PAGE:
Canada is a diverse and multicultural nation, but a major criticism that can be leveled at Canadian media’s treatment of religion is that it does not reflect this diversity. Lack of representation is, for some religions, as considerable an issue as misrepresentation is for others. Media recognition of Canada’s ‘religious mosaic’ and increased coverage of underrepresented religions is the first step towards accurate media portrayal.
How things have changed in thirty years: more than ever before, queer people have a media presence. No longer relegated to the realms of innuendo and secrecy, we now see lesbians, gays, bisexuals, and transgender people represented on television and in mainstream film. Queer people see their reflections on screen in a largely positive light: stable, employed, charming, attractive, well-liked, and successful. And yet, there remain many challenges. The following sections will examine how media produces and legitimizes or delegitimizes queer sexualities, as well as how queer media differs from its heterosexual counterpart. To begin, though, it is worthwhile to examine the trajectory of queer media criticism over the past thirty years.
Part of stereotyping is the attitude that all members of a particular group are the same, or else fall into a very small number of types. This is particularly true in the few cases where persons with a disability appear in media
The word surveillance comes from the French verb “surveiller”, which, when translated, means “to watch over”.  Sociologist and surveillance scholar David Lyon defines surveillance as “any collection and processing of personal data, whether identifiable or not, for the purposes of influencing or managing those whose data have been garnered”.  Increasingly, information gathering and surveillance technologies are becoming more and more common as part of everyday life and routines.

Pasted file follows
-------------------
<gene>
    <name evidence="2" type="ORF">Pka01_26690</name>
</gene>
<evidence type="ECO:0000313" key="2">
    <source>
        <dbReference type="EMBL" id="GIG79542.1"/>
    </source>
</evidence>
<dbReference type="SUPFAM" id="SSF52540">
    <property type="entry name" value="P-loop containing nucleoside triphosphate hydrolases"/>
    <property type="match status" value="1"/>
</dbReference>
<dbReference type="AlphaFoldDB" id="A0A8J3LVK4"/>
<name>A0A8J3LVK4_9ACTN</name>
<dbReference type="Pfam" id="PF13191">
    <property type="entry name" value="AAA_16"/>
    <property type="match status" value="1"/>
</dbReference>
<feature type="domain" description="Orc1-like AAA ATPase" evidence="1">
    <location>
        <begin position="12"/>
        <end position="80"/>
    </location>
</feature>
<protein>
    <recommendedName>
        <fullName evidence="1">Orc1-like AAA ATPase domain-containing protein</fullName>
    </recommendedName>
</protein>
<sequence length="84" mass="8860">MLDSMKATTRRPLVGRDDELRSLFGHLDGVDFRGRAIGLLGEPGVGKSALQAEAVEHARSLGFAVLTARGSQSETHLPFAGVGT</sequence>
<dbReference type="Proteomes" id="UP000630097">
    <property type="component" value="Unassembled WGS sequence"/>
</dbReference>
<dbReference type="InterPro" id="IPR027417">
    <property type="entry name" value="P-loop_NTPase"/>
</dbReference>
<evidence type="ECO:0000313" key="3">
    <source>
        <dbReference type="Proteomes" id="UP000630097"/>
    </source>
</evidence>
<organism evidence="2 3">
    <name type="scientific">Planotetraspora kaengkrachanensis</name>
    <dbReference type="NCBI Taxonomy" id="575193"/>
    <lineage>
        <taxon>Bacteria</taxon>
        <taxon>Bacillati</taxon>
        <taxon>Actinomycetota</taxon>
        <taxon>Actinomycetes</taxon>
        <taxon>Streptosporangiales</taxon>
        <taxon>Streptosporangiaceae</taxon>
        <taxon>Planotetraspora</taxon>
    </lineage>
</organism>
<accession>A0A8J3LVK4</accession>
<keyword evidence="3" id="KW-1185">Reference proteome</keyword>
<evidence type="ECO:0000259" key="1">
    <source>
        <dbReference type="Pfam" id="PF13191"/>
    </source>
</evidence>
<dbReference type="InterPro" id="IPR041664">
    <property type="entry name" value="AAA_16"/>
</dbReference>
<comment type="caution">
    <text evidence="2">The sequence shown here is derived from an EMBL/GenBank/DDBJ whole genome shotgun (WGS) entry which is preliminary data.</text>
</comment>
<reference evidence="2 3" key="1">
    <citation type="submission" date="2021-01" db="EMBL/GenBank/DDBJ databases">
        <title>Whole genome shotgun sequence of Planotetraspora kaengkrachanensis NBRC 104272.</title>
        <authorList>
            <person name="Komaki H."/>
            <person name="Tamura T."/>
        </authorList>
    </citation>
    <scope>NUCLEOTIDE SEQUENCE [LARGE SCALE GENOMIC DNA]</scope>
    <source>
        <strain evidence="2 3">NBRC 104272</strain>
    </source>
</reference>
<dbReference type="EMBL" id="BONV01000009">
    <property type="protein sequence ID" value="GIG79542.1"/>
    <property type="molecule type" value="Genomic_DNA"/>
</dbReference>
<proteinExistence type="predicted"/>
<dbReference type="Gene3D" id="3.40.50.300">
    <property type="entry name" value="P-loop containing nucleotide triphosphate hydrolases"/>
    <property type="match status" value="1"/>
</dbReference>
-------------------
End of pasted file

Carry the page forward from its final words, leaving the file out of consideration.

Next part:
Children and youth who use the Internet are highly attuned to surveillance practices.  Research conducted by MediaSmarts demonstrates that for young Canadians surveillance is part of everyday life. While youth once considered the Internet to be a private space where they and their peers could play, communicate, and experiment, these attitudes have largely disappeared: on the contrary, youth now regard the Internet as a completely monitored space.  This surveillance of youth is primarily conducted by parents, teachers/schools, and corporations.
Children and youth are a huge potential market for corporations.
There is a common misconception that youth are not concerned with privacy. On the contrary, though, there is significant evidence to suggest that privacy is a major concern among youth, particularly when it comes to their actions online.  As a result of this concern, young Canadians have developed a wide range of techniques to resist surveillance or negotiate their own privacy.
Intellectual property - Anything that comes into being through invention or artistic creation. When an intellectual property is also real property, it is possible to own one but not the other – so that owning a painting (real property right) does not automatically give you the right to make copies of it (intellectual property right).
In Canada, consumers have certain rights to use copyrighted material without permission or license from the owner of the copyright. These rights are defined in the Copyright Act as Fair Dealing exemptions and were redefined in the 2012 changes to the Act. A good knowledge of Fair Dealing can be extremely helpful in understanding what you and your students can do with media in class. It’s important to note that the Copyright Act provides very little definition for many of these terms; instead, most of the specifics of Fair Dealing have come from court rulings, and the new exemptions and other changes done in 2012 will likely also be further defined in the same way.
Many online threats are covered by existing civil and criminal law in Canada and other countries. In addition, many countries have specific legislation to deal with online crime. This section looks at Canadian and American laws that apply to cyber security.